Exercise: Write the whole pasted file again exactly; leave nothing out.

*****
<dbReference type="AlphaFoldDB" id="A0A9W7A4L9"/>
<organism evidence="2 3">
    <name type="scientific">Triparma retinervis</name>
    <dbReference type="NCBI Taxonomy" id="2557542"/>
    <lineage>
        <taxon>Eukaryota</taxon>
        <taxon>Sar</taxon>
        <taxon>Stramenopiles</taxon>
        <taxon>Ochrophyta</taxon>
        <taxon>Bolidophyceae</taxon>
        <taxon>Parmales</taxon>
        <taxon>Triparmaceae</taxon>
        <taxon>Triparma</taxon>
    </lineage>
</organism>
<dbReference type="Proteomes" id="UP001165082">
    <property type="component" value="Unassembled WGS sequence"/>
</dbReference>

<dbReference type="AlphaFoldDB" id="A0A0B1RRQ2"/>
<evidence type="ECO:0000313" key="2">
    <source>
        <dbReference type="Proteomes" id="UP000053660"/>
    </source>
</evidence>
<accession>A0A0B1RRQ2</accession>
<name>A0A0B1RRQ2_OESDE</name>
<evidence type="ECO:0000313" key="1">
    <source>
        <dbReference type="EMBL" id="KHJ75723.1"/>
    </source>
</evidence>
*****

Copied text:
<dbReference type="AlphaFoldDB" id="A0A9W7A4L9"/>
<organism evidence="2 3">
    <name type="scientific">Triparma retinervis</name>
    <dbReference type="NCBI Taxonomy" id="2557542"/>
    <lineage>
        <taxon>Eukaryota</taxon>
        <taxon>Sar</taxon>
        <taxon>Stramenopiles</taxon>
        <taxon>Ochrophyta</taxon>
        <taxon>Bolidophyceae</taxon>
        <taxon>Parmales</taxon>
        <taxon>Triparmaceae</taxon>
        <taxon>Triparma</taxon>
    </lineage>
</organism>
<dbReference type="Proteomes" id="UP001165082">
    <property type="component" value="Unassembled WGS sequence"/>
</dbReference>

<dbReference type="AlphaFoldDB" id="A0A0B1RRQ2"/>
<evidence type="ECO:0000313" key="2">
    <source>
        <dbReference type="Proteomes" id="UP000053660"/>
    </source>
</evidence>
<accession>A0A0B1RRQ2</accession>
<name>A0A0B1RRQ2_OESDE</name>
<evidence type="ECO:0000313" key="1">
    <source>
        <dbReference type="EMBL" id="KHJ75723.1"/>
    </source>
</evidence>